Feeds:
Posts
Comments

Posts Tagged ‘Jesus’ power and authority’

It never ceases to amaze me how often words of Scripture can jump out at us and impact us all over again, even if we have read them many times before. They may challenge us deeply and perhaps even make us a little uncomfortable, but what a privilege to receive these reminders over and over and know they come from the hand of our loving, patient Lord!

One day recently, I finished reading Jesus’ encounter with the Samaritan woman at the well but decided to continue a little further in the same chapter. And there I found the wonderful story of the royal official in Cana in Galilee who asks Jesus to come and heal his son (John 4:43-54). At first, Jesus seems reluctant, but the official still insists he do just that.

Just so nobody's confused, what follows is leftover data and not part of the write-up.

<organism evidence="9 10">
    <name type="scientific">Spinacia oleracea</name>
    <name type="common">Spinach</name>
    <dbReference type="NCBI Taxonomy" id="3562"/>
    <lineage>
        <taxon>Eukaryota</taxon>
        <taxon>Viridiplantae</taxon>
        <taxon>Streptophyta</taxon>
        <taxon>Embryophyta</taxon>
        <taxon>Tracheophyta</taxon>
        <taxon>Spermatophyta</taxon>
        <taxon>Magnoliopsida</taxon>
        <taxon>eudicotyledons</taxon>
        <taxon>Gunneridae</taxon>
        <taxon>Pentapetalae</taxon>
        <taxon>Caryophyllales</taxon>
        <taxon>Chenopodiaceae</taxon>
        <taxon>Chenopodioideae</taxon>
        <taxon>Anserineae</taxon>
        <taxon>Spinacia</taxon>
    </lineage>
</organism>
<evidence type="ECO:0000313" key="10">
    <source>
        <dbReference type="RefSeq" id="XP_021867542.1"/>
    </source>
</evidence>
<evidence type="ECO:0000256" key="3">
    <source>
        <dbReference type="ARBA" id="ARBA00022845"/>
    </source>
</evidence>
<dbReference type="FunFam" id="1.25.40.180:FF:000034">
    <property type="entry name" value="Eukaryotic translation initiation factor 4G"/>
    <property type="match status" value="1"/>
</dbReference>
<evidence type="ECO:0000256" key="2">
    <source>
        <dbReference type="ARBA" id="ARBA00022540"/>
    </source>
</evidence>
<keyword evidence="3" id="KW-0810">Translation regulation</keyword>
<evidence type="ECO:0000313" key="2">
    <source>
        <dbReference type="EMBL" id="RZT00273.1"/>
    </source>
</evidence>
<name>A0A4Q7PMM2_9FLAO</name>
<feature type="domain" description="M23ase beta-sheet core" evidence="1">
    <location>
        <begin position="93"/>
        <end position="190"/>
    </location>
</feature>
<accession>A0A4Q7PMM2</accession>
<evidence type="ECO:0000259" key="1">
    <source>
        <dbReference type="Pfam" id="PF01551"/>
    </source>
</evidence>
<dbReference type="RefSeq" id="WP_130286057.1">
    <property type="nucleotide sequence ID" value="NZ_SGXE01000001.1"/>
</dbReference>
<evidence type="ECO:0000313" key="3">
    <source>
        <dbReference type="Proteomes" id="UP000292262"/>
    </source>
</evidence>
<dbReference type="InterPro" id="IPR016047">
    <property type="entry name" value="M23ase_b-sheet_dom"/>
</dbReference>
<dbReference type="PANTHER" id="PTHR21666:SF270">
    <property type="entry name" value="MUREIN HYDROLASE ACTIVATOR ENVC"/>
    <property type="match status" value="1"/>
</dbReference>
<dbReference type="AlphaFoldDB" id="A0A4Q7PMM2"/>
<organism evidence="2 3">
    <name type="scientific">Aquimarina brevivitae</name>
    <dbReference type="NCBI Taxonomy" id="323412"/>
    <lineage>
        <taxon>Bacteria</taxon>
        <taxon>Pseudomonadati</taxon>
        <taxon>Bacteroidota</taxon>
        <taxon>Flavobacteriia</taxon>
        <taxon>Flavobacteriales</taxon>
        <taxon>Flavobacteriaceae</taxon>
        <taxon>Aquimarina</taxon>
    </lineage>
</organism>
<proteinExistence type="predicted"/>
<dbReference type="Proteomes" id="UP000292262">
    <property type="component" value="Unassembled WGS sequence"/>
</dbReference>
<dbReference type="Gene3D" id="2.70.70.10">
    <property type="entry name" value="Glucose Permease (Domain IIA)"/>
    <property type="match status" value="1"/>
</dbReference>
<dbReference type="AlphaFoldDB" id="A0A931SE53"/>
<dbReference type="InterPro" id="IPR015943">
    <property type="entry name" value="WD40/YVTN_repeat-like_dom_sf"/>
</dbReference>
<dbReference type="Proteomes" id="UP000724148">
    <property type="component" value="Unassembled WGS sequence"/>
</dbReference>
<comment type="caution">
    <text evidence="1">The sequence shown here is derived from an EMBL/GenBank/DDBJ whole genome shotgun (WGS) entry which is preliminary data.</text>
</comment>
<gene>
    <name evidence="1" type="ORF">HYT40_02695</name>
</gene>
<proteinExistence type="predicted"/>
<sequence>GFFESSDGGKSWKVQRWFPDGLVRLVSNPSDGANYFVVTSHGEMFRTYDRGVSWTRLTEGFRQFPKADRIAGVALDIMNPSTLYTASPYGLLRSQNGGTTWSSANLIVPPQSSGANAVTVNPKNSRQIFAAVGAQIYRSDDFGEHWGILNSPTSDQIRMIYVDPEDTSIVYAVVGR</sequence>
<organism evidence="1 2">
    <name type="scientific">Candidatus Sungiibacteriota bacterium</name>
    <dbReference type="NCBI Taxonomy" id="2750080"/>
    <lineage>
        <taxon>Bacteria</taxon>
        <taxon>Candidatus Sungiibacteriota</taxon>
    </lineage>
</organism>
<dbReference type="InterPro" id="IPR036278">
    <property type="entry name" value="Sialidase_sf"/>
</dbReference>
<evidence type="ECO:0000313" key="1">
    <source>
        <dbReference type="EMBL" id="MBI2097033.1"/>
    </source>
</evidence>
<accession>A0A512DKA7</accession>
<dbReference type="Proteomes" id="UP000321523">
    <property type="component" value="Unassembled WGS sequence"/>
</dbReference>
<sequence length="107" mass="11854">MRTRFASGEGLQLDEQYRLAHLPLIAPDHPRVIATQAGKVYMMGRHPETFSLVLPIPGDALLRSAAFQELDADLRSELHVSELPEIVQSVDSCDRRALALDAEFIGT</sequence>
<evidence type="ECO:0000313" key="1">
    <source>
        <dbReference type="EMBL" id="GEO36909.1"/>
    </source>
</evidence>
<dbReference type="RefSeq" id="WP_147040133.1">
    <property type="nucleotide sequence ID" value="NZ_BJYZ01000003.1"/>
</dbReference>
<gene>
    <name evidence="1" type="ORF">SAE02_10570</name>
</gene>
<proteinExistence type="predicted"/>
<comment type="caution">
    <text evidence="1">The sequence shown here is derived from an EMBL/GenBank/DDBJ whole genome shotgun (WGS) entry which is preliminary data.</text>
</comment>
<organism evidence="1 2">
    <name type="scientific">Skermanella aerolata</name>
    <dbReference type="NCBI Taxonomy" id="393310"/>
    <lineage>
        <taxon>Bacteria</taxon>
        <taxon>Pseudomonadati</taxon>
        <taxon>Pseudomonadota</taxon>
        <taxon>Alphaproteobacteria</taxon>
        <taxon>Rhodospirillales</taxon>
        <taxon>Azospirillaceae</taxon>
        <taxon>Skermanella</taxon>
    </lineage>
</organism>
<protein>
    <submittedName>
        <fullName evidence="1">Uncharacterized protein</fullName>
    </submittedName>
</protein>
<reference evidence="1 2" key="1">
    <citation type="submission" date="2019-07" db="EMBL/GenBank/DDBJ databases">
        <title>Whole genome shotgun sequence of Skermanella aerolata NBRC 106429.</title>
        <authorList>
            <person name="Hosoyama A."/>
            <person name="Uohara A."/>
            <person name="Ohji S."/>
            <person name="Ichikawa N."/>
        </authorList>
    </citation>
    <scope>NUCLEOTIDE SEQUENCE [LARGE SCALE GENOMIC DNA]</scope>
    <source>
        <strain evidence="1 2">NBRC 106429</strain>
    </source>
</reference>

Unless you people see signs and wonders,” Jesus told him, “you will never believe.”

The royal official said, “Sir, come down before my child dies.” John 4:49

Jesus then responds with a brief but huge statement of promise—and, lo and behold, the official takes him at his word and immediately leaves.

Go,” Jesus replied, “your son will live.”

The man took Jesus at his word and departed. John 4:50